Why Children Wet the Bed
Identifying Why Children Wet the Bed And How to Help Them
Bedwetting in children is a common problem that many parents face. Not knowing how to deal with it, however, can impact a child’s health, both physically and emotionally. To understand how bedwetting can be treated, it is essential to first identify why children wet the bed.
Why Do Children Wet the Bed
A common cause of bedwetting in children is time. With every child growing and developing at a different pace, some children take longer to have control over their bladder than others. Apart from time, there are several other reasons why children wet the bed. Some of them include:
As carefree as children seem to be, they also undergo stress in certain situations that can cause bed wetting. Some of these circumstances include, moving to a new place, drastic changes in the family such as separation or loss of a loved one, the arrival of a new sibling, etc.
Research has proven genetics to be one of the factors that cause bedwetting in children. A number of children who wet the bed often have a parent, grandparent, uncle, or aunt who has wet the bed till a late age.
Underlying medical conditions
Underlying medical conditions are yet another factor that can be the cause of bedwetting in children. These include constipation, urinary tract infections, small bladder, etc. Bedwetting is also an early indication of Type 1 diabetes.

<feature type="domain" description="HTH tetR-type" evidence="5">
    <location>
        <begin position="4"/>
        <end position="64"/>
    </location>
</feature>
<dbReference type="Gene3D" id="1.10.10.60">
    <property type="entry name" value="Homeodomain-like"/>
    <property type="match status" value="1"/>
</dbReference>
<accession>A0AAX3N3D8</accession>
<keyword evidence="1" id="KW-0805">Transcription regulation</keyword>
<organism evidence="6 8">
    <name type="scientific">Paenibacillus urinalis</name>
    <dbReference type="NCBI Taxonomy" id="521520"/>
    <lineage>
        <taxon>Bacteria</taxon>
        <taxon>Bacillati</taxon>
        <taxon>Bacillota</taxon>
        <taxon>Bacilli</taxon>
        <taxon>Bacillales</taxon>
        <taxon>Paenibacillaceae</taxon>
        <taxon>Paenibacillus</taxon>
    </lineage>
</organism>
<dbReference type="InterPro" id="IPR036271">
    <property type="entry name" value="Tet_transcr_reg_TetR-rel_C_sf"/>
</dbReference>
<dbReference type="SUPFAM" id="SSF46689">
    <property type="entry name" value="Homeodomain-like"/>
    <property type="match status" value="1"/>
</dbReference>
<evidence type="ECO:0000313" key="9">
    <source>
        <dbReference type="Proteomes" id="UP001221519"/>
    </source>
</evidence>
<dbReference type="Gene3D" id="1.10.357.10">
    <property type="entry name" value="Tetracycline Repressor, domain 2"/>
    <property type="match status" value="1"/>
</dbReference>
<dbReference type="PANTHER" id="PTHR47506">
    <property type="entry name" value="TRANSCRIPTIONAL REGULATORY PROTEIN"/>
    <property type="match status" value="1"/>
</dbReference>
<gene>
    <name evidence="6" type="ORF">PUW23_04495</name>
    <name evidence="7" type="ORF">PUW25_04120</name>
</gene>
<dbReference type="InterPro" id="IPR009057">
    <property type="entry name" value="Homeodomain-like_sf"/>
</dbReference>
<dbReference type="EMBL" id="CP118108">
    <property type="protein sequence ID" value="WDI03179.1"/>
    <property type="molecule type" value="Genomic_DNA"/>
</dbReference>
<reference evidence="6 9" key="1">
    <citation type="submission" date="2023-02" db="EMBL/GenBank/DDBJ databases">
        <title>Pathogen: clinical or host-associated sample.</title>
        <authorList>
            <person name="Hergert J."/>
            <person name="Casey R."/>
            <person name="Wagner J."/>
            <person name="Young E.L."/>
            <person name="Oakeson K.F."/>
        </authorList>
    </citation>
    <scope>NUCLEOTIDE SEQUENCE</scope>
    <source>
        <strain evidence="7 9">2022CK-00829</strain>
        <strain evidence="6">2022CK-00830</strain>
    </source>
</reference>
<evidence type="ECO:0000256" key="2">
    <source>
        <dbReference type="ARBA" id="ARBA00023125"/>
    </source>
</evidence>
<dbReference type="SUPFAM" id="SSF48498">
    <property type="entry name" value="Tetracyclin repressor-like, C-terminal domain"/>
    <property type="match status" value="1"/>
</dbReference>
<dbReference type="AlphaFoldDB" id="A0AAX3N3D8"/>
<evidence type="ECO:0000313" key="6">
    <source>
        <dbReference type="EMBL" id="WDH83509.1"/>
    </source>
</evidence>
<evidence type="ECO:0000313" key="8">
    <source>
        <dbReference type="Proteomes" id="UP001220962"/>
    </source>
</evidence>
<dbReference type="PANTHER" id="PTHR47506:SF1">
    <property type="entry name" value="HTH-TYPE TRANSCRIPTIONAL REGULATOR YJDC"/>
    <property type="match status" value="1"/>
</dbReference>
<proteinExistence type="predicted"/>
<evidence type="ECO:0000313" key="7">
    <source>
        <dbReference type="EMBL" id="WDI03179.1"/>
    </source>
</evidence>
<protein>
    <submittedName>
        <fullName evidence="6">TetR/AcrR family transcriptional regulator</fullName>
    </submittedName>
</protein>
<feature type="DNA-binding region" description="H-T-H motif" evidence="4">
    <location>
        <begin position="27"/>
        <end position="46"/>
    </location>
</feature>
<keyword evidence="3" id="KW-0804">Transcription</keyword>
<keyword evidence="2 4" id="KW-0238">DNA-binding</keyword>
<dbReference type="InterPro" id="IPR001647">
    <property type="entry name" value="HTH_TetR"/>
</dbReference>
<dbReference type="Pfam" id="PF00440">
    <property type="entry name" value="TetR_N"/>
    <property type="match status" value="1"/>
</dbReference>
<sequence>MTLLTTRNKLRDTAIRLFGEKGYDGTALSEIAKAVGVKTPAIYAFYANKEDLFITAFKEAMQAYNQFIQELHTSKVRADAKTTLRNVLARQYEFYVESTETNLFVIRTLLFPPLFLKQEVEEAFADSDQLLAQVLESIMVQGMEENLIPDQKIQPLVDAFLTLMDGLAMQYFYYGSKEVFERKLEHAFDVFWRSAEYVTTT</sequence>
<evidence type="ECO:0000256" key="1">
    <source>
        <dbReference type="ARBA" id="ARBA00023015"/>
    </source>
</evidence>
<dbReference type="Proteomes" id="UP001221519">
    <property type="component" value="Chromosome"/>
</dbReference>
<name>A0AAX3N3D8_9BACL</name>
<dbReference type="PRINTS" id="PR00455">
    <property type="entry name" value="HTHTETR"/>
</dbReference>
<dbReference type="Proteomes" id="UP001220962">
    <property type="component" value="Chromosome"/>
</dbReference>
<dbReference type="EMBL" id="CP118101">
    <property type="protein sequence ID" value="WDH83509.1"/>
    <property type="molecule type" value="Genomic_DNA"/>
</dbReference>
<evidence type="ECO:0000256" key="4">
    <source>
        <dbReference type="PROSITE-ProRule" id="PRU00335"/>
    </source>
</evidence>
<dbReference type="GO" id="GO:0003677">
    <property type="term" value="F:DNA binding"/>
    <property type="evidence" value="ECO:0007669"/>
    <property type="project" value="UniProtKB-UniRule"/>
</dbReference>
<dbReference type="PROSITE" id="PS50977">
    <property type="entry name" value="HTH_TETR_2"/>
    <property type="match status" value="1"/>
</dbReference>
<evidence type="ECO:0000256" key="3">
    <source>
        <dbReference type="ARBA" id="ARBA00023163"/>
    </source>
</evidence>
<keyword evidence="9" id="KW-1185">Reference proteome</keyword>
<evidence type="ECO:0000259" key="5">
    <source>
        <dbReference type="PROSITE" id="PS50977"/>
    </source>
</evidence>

Sleeping habits also tend to have a vital effect on bedwetting. Children with erratic sleeping patterns due to pets, loud sounds, snoring, sleep apnea, etc. are more likely to wet the end. The contrary is also true where children who sleep deeply wet the bed more often than not.
In most cases, children wet the bed owing to an underdeveloped bladder. This makes it difficult for the bladder to hold the produced urine. The bladder is also unable to effectively signal to the brain that it is time to wake up and empty the bladder.
Our body produces the antidiuretic hormone, which controls the amount of water released by the kidneys. The ADH chemical is directly responsible for limiting the amount of urine production. When there is a lack of ADH in the body, which is generally the case in some children, there is no check over the released water, causing an overproduction of urine even during the night.
What Can Be Done to Treat Bedwetting?
As a parent or caregiver, there are a number of things you can do to help treat bedwetting in children.
- Be supportive and encouraging. Let your child know that bedwetting is common and no fault of theirs.
- Encourage the child to use the bathroom often, particularly right before bedtime.
- Reduce or eliminate the intake of caffeine from your child’s diet as it increases the need to pee often.
- Keep track of your child’s bedwetting to be able to identify possible causes.
- Consult a paediatrician or a bedwetting specialist to sensitively deal with the issue.
- Opt for bedwetting products such as bedwetting alarms and pads as specified by the paediatrician or specialist.
At Happy Dry Nights, we are committed to supporting and helping you on the path to drier nights. We not only help parents understand the possible causes of bedwetting in their children but also curate personalised plans for effective treatment. We have a specialised paediatrician onboard along with a program assistant to oversee the treatment throughout the treatment duration.
You can schedule an appointment with us to speak to our specialists and understand more about the treatment we provide.